UpdateVideolink Court Hearings – the New Normal in Coronavirus Times

May 6, 2020

On 23 March 2020, the UK Government announced a lockdown on civil society in response to the COVID-19 pandemic. On the same day the Lord Chief Justice of England and Wales made clear that the courts, “as a vital public service”, have an obligation to continue.

In keeping with the Lord Chief Justice’s initial statement, the English courts have adapted to continue to hear cases, albeit remotely. Adjournments are only granted in limited circumstances. The speed at which the courts have adapted, including implementing necessary regulations and guidance, is impressive. It is not, as the Lord Chief Justice has recognised, “business as usual”. It is a new way of working. This is essential to upholding the rule of law.

The Civil Procedure Rules and Practice Directions were supplemented immediately, and suitable protocols introduced. There are provisions for recording hearings.

On 26 March a Civil Justice in England and Wales Protocol Regarding Remote Hearings was promulgated. This commences as follows,

“The current pandemic necessitates the use of remote hearings wherever possible. This Protocol applies to hearings of all kinds, including trials, applications and those in which litigants in person are involved in the County Court, High Court and Court of Appeal (Civil Division), including the Business and Property Courts. It should be applied flexibly.”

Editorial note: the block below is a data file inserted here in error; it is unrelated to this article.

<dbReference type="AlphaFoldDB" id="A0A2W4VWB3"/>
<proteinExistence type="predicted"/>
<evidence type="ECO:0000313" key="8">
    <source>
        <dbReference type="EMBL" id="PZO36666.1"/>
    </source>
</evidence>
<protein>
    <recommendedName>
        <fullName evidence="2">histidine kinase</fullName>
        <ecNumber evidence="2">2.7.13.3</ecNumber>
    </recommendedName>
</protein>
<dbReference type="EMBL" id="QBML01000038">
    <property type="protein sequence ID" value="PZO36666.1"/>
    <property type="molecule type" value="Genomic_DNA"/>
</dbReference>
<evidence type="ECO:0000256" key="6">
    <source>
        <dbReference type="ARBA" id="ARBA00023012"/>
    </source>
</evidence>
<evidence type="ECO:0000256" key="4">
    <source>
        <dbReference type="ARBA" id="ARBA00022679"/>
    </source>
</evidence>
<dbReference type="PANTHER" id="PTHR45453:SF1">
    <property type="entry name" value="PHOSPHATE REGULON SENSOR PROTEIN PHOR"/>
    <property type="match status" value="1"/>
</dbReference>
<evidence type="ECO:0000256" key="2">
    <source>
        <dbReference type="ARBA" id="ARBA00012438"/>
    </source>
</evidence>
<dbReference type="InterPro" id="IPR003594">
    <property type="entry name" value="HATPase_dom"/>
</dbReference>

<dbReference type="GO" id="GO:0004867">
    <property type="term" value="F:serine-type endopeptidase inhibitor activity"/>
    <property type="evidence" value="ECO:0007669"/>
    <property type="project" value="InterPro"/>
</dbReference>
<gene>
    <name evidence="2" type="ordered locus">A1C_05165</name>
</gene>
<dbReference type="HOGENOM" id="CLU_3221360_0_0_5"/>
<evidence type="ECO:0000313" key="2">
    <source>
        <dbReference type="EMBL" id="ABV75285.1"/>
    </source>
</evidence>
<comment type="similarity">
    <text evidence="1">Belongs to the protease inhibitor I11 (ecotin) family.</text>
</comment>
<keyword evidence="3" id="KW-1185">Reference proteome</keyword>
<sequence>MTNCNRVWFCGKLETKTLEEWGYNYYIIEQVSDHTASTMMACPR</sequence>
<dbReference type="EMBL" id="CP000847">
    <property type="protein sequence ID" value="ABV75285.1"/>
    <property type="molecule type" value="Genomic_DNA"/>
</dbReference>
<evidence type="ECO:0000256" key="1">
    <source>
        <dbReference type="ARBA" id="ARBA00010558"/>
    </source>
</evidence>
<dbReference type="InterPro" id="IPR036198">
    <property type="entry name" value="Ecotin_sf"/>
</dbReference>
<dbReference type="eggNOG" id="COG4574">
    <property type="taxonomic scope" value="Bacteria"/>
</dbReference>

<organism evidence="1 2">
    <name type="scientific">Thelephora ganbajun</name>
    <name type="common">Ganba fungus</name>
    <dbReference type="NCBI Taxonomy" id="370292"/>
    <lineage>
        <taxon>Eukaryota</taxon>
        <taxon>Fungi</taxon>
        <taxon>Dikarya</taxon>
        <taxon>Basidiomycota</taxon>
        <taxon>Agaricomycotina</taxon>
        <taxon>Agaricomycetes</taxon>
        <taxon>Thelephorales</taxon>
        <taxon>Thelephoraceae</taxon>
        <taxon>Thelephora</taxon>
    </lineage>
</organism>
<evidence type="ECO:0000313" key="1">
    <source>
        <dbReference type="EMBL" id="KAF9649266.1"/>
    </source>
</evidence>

Courts are divided into three categories: (i) open courts (fully open to the public in order to enable face-to-face hearings to take place where that is essential); (ii) staffed courts (to be staffed by court staff and the judiciary but not be open to the public from which remote hearings can take place); and (iii) suspended courts (closed during the pandemic). At the time of writing, around 78% of the courts are either open or staffed.

The compilation of electronic bundles of documents for hearings is of vital importance to facilitate remote hearings. A protocol identifies good practice for the production of e-bundles.

In addition, the emergency legislation dealing with COVID-19 (the Coronavirus Act 2020) makes specifically permits live streaming of hearings via video or audio links and permits travel to fulfil a legal obligation, including attending court, or to participate in legal proceedings.

Remote hearings are now the norm

The Protocol Regarding Remote Hearings makes clear that proceeding with a hearing remotely is the default position for civil cases.

The Protocol recognises that an adjournment may be required, but only in circumstances where: (i) a remote hearing is not possible; and (ii) the length of the hearing combined with the number of parties or overseas parties, representatives and/or witnesses make it undesirable to go ahead with a hearing in court at the current time.

Recent decisions show that the courts will ensure that cases continue wherever possible. On 19 March 2020, Teare J ruled that the trial of National Bank of Kazakhstan & Another v The Bank of New York Mellon & Ors should be allowed to continue despite concerns being raised about the travel of certain participants and social distancing restrictions. Teare J stated that: